Slowly and since I was 16, 17 or 18 I was already another girl who ate it all. I applied my curious personality to everything. I learned to enjoy even ‘eel sushi’ which I tried by accident.

    My non-picky brother, the one I was always compared to, is unfortunately overweight and made very little changes in his diet from the stuff my mother used to serve. He doesn’t eat anything different and he didn’t update his eating habits, what is the most surprising thing to me. However, it all fits with his personality.

    I believe picky has a lot to do with the personality and I see how curious, open to life and open to different cultures my daughter is, just the way I was. She is surely to become interested in trying and eating it all. As I did. What makes the person is the personality, to be curious, to know things, different things, to be attracted to histories and stories and environments. Food eating should not be a moment isolated from the other process of life. Once they learn stuff they get interested and they can learn things at very early ages. I am pretty sure it works more than anything else.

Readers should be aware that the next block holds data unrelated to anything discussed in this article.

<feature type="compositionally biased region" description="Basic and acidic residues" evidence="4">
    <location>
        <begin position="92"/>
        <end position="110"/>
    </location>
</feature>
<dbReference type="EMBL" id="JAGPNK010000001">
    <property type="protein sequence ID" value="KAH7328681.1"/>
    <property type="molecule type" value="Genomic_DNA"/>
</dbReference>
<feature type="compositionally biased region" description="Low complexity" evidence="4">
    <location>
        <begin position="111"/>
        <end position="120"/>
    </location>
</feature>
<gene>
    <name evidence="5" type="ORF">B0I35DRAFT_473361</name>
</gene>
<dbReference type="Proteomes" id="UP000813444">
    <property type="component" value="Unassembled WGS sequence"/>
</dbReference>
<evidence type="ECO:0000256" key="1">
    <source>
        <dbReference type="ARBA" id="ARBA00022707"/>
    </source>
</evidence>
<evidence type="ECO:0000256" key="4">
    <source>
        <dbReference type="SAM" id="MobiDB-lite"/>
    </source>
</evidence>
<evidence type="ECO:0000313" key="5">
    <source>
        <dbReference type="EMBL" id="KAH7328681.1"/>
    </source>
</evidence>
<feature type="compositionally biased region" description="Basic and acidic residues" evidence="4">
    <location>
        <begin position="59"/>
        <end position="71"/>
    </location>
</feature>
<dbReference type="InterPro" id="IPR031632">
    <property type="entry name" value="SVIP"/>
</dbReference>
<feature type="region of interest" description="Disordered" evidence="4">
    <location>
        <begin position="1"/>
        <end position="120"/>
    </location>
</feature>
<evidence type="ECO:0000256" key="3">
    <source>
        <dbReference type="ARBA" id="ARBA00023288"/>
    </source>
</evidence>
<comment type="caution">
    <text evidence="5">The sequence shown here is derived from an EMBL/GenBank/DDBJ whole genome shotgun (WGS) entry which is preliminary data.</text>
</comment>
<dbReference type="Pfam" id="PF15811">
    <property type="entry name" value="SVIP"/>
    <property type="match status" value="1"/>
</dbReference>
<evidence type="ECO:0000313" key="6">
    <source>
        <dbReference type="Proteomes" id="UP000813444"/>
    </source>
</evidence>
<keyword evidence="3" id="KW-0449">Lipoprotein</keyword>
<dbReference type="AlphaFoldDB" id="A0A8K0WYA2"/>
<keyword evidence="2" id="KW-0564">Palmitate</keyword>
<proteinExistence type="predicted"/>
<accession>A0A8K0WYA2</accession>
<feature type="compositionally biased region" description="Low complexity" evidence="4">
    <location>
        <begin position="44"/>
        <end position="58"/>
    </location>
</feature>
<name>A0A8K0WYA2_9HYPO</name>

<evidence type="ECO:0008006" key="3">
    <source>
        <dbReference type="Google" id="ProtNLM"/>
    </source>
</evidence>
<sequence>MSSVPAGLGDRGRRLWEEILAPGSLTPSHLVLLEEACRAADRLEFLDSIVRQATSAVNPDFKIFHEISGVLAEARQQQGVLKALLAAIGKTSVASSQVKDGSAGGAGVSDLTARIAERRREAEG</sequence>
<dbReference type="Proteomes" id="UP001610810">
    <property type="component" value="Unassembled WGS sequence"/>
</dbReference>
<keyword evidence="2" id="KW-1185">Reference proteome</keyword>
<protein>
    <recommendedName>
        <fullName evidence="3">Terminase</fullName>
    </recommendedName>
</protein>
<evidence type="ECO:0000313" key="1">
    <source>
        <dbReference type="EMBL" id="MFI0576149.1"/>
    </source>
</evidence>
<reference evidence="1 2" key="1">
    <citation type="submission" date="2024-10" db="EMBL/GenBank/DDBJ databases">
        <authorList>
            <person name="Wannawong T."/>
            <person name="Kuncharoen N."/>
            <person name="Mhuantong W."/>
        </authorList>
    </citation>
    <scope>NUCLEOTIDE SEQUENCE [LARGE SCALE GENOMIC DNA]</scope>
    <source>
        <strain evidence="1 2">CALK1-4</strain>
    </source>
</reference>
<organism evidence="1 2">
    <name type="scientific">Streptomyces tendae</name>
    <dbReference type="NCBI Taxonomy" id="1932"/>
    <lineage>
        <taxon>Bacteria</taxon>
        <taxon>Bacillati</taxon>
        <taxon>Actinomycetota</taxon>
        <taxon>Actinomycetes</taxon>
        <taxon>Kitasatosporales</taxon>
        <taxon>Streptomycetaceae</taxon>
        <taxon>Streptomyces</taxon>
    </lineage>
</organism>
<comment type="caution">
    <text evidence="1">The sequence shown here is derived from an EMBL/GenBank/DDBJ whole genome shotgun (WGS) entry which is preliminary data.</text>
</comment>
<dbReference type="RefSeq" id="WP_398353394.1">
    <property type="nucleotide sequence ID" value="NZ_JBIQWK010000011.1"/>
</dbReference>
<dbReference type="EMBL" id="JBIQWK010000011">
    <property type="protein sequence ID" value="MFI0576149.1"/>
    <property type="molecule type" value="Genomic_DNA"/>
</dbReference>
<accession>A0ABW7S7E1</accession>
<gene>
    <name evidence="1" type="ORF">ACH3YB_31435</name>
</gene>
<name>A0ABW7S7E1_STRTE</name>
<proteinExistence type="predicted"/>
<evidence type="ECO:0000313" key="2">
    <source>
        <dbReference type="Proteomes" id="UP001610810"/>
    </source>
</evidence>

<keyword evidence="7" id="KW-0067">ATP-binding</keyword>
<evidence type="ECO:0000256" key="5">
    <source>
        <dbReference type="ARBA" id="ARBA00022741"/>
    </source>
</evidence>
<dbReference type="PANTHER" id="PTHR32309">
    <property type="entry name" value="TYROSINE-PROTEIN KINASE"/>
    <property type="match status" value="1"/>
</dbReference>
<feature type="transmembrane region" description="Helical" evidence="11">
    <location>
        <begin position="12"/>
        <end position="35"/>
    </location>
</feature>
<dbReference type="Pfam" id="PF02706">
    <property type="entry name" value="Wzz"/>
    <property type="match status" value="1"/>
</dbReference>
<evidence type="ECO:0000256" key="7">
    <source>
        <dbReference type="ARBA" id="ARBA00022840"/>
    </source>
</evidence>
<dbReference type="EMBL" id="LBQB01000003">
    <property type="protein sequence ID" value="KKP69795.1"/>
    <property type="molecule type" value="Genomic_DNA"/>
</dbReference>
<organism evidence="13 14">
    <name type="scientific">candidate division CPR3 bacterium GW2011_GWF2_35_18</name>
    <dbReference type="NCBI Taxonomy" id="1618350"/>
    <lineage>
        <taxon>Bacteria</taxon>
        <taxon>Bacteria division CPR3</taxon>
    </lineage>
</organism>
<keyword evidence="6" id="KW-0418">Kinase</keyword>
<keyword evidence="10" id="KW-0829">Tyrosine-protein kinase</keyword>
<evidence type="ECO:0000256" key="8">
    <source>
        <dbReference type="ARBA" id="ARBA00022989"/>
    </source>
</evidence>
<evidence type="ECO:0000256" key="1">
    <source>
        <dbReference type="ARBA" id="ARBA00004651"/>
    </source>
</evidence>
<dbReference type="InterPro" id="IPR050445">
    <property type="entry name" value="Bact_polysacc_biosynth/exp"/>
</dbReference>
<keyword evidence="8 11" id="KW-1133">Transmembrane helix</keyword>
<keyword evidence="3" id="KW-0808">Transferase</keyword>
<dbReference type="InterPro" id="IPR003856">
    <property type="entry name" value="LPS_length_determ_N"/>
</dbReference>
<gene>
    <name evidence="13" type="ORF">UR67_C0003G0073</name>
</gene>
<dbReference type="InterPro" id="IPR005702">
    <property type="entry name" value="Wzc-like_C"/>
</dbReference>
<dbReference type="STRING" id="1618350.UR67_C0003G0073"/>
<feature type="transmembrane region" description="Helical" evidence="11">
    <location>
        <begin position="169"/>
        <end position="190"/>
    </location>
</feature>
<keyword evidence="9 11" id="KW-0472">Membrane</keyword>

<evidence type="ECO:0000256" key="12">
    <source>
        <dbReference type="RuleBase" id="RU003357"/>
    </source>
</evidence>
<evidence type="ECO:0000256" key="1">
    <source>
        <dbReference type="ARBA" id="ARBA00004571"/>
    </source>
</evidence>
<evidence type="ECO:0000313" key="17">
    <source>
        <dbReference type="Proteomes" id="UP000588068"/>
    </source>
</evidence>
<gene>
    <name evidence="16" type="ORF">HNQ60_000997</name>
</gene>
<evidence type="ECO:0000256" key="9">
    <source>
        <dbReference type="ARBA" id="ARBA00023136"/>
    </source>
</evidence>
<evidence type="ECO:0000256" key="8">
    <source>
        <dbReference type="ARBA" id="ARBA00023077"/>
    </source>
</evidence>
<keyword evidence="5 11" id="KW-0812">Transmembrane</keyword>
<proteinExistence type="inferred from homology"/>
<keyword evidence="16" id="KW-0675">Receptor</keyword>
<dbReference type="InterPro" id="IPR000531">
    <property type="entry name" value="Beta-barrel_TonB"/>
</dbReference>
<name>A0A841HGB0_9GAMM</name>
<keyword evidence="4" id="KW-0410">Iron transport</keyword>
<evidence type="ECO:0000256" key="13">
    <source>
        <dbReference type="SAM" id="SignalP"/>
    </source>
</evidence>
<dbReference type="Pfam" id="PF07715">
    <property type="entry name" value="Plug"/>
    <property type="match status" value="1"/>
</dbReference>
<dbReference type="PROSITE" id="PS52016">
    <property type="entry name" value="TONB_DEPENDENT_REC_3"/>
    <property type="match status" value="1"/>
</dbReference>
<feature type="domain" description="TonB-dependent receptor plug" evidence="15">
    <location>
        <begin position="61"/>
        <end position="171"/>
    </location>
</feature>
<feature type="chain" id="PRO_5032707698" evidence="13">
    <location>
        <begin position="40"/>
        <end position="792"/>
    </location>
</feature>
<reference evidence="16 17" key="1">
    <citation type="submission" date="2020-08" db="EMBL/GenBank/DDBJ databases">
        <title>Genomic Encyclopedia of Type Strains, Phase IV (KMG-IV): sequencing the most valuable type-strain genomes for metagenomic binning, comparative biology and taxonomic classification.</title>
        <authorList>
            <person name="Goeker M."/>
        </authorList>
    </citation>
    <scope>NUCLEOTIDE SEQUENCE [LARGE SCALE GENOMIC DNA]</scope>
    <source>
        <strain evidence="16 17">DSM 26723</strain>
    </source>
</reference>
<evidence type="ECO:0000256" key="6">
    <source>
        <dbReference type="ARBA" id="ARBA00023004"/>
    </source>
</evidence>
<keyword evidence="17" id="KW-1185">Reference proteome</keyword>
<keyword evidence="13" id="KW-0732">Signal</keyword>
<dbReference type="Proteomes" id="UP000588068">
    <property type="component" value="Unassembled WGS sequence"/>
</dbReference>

Don’t suffer with you picky eater, they will grow and the universe around which you raise them will influence more than the food you fool them to eat.

    My mother never eat raw vegetables or raw meats and I love them. She can’t eat a bowl of fresh ruccola, water cress or spinat with a twist of lemon if they are not cooked. No slices of carpaccio over a bowl of leaves. She never ate a sushi and she used to avoid following me to Japanese restaurants. She liked boiled vegetables and I have always hated soft over cooked vegetables. I prefer raw stuff or al dente, made over steam.

    But anyway, my bet is that we are a little guilty when a kid is picky. I see my faults too but I try to compensate educating my daughter theoretically at least. She has been learning a lot more than eating. But I trust she will be just fine.


  7. I think your pictures turned out much better than the ones in the original recipe 🙂 I loved this set of posts.

    As too the picky eater thing……I thought that I had it so good. Alex started eating solids and he would inhale anything that I could think to give him, now he is so picky almost every meal is a mental hurdle for me. I can only hope it is a phase that will pass quickly.